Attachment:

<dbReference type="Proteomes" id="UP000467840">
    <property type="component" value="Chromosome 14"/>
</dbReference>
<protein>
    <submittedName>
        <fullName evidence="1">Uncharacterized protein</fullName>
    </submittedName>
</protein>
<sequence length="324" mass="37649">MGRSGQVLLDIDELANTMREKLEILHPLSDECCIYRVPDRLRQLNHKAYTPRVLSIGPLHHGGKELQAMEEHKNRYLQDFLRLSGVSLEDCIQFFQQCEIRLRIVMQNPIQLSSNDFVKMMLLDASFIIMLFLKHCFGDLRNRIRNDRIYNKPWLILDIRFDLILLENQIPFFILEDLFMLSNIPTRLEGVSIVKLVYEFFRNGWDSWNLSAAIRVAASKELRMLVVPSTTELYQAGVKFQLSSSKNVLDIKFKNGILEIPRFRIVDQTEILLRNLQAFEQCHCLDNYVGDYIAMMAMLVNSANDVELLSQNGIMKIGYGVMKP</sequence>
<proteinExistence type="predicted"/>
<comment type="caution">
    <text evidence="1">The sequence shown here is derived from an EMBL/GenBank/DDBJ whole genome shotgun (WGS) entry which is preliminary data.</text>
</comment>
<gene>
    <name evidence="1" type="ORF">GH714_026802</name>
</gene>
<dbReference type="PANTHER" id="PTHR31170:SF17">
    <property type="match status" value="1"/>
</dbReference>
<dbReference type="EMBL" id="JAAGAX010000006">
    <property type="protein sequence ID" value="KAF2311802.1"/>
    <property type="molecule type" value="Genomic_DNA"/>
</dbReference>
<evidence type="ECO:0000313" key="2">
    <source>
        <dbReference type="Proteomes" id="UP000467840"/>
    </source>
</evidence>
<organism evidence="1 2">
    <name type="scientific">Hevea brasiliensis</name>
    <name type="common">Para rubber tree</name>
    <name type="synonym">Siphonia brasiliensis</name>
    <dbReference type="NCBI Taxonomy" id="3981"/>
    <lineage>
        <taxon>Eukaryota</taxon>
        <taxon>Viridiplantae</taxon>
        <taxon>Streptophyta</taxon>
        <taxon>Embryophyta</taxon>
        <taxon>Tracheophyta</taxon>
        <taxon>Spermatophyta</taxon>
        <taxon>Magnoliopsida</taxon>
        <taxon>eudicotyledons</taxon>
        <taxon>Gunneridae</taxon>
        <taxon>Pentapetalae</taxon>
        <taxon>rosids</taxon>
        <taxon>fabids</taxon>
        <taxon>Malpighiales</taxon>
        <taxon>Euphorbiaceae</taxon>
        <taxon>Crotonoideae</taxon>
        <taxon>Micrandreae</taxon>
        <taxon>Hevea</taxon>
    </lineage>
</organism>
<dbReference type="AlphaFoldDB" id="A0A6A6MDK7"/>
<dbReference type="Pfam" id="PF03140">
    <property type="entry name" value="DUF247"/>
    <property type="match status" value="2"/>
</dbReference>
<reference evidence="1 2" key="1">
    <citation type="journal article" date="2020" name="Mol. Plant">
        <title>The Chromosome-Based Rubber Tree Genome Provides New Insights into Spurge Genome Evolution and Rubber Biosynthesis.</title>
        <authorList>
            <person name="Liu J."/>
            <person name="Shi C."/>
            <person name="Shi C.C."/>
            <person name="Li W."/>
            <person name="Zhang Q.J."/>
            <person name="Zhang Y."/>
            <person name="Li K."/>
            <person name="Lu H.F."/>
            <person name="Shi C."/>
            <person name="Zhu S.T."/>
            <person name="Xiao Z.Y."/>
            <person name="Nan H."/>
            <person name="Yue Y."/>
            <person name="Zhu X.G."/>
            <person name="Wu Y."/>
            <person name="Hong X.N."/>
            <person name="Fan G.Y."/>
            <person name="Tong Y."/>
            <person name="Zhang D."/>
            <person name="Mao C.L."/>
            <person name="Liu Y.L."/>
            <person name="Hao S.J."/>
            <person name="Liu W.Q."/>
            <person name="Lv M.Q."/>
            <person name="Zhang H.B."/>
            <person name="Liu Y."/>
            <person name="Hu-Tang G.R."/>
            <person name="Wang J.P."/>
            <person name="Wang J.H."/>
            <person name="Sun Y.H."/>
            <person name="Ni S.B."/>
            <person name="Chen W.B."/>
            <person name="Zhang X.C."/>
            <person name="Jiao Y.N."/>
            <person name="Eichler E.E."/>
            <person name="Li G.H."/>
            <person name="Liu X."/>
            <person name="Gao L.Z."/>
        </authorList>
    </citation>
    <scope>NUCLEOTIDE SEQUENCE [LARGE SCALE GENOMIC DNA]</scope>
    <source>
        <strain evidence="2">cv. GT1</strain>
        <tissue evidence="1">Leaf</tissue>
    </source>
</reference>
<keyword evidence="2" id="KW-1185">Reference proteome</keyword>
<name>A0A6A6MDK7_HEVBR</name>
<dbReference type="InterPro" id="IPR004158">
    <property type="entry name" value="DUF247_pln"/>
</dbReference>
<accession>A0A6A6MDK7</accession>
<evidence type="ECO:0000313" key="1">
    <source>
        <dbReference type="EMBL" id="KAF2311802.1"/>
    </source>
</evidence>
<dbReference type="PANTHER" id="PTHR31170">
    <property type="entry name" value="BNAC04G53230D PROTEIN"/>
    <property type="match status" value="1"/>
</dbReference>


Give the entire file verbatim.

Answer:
<dbReference type="Proteomes" id="UP000467840">
    <property type="component" value="Chromosome 14"/>
</dbReference>
<protein>
    <submittedName>
        <fullName evidence="1">Uncharacterized protein</fullName>
    </submittedName>
</protein>
<sequence length="324" mass="37649">MGRSGQVLLDIDELANTMREKLEILHPLSDECCIYRVPDRLRQLNHKAYTPRVLSIGPLHHGGKELQAMEEHKNRYLQDFLRLSGVSLEDCIQFFQQCEIRLRIVMQNPIQLSSNDFVKMMLLDASFIIMLFLKHCFGDLRNRIRNDRIYNKPWLILDIRFDLILLENQIPFFILEDLFMLSNIPTRLEGVSIVKLVYEFFRNGWDSWNLSAAIRVAASKELRMLVVPSTTELYQAGVKFQLSSSKNVLDIKFKNGILEIPRFRIVDQTEILLRNLQAFEQCHCLDNYVGDYIAMMAMLVNSANDVELLSQNGIMKIGYGVMKP</sequence>
<proteinExistence type="predicted"/>
<comment type="caution">
    <text evidence="1">The sequence shown here is derived from an EMBL/GenBank/DDBJ whole genome shotgun (WGS) entry which is preliminary data.</text>
</comment>
<gene>
    <name evidence="1" type="ORF">GH714_026802</name>
</gene>
<dbReference type="PANTHER" id="PTHR31170:SF17">
    <property type="match status" value="1"/>
</dbReference>
<dbReference type="EMBL" id="JAAGAX010000006">
    <property type="protein sequence ID" value="KAF2311802.1"/>
    <property type="molecule type" value="Genomic_DNA"/>
</dbReference>
<evidence type="ECO:0000313" key="2">
    <source>
        <dbReference type="Proteomes" id="UP000467840"/>
    </source>
</evidence>
<organism evidence="1 2">
    <name type="scientific">Hevea brasiliensis</name>
    <name type="common">Para rubber tree</name>
    <name type="synonym">Siphonia brasiliensis</name>
    <dbReference type="NCBI Taxonomy" id="3981"/>
    <lineage>
        <taxon>Eukaryota</taxon>
        <taxon>Viridiplantae</taxon>
        <taxon>Streptophyta</taxon>
        <taxon>Embryophyta</taxon>
        <taxon>Tracheophyta</taxon>
        <taxon>Spermatophyta</taxon>
        <taxon>Magnoliopsida</taxon>
        <taxon>eudicotyledons</taxon>
        <taxon>Gunneridae</taxon>
        <taxon>Pentapetalae</taxon>
        <taxon>rosids</taxon>
        <taxon>fabids</taxon>
        <taxon>Malpighiales</taxon>
        <taxon>Euphorbiaceae</taxon>
        <taxon>Crotonoideae</taxon>
        <taxon>Micrandreae</taxon>
        <taxon>Hevea</taxon>
    </lineage>
</organism>
<dbReference type="AlphaFoldDB" id="A0A6A6MDK7"/>
<dbReference type="Pfam" id="PF03140">
    <property type="entry name" value="DUF247"/>
    <property type="match status" value="2"/>
</dbReference>
<reference evidence="1 2" key="1">
    <citation type="journal article" date="2020" name="Mol. Plant">
        <title>The Chromosome-Based Rubber Tree Genome Provides New Insights into Spurge Genome Evolution and Rubber Biosynthesis.</title>
        <authorList>
            <person name="Liu J."/>
            <person name="Shi C."/>
            <person name="Shi C.C."/>
            <person name="Li W."/>
            <person name="Zhang Q.J."/>
            <person name="Zhang Y."/>
            <person name="Li K."/>
            <person name="Lu H.F."/>
            <person name="Shi C."/>
            <person name="Zhu S.T."/>
            <person name="Xiao Z.Y."/>
            <person name="Nan H."/>
            <person name="Yue Y."/>
            <person name="Zhu X.G."/>
            <person name="Wu Y."/>
            <person name="Hong X.N."/>
            <person name="Fan G.Y."/>
            <person name="Tong Y."/>
            <person name="Zhang D."/>
            <person name="Mao C.L."/>
            <person name="Liu Y.L."/>
            <person name="Hao S.J."/>
            <person name="Liu W.Q."/>
            <person name="Lv M.Q."/>
            <person name="Zhang H.B."/>
            <person name="Liu Y."/>
            <person name="Hu-Tang G.R."/>
            <person name="Wang J.P."/>
            <person name="Wang J.H."/>
            <person name="Sun Y.H."/>
            <person name="Ni S.B."/>
            <person name="Chen W.B."/>
            <person name="Zhang X.C."/>
            <person name="Jiao Y.N."/>
            <person name="Eichler E.E."/>
            <person name="Li G.H."/>
            <person name="Liu X."/>
            <person name="Gao L.Z."/>
        </authorList>
    </citation>
    <scope>NUCLEOTIDE SEQUENCE [LARGE SCALE GENOMIC DNA]</scope>
    <source>
        <strain evidence="2">cv. GT1</strain>
        <tissue evidence="1">Leaf</tissue>
    </source>
</reference>
<keyword evidence="2" id="KW-1185">Reference proteome</keyword>
<name>A0A6A6MDK7_HEVBR</name>
<dbReference type="InterPro" id="IPR004158">
    <property type="entry name" value="DUF247_pln"/>
</dbReference>
<accession>A0A6A6MDK7</accession>
<evidence type="ECO:0000313" key="1">
    <source>
        <dbReference type="EMBL" id="KAF2311802.1"/>
    </source>
</evidence>
<dbReference type="PANTHER" id="PTHR31170">
    <property type="entry name" value="BNAC04G53230D PROTEIN"/>
    <property type="match status" value="1"/>
</dbReference>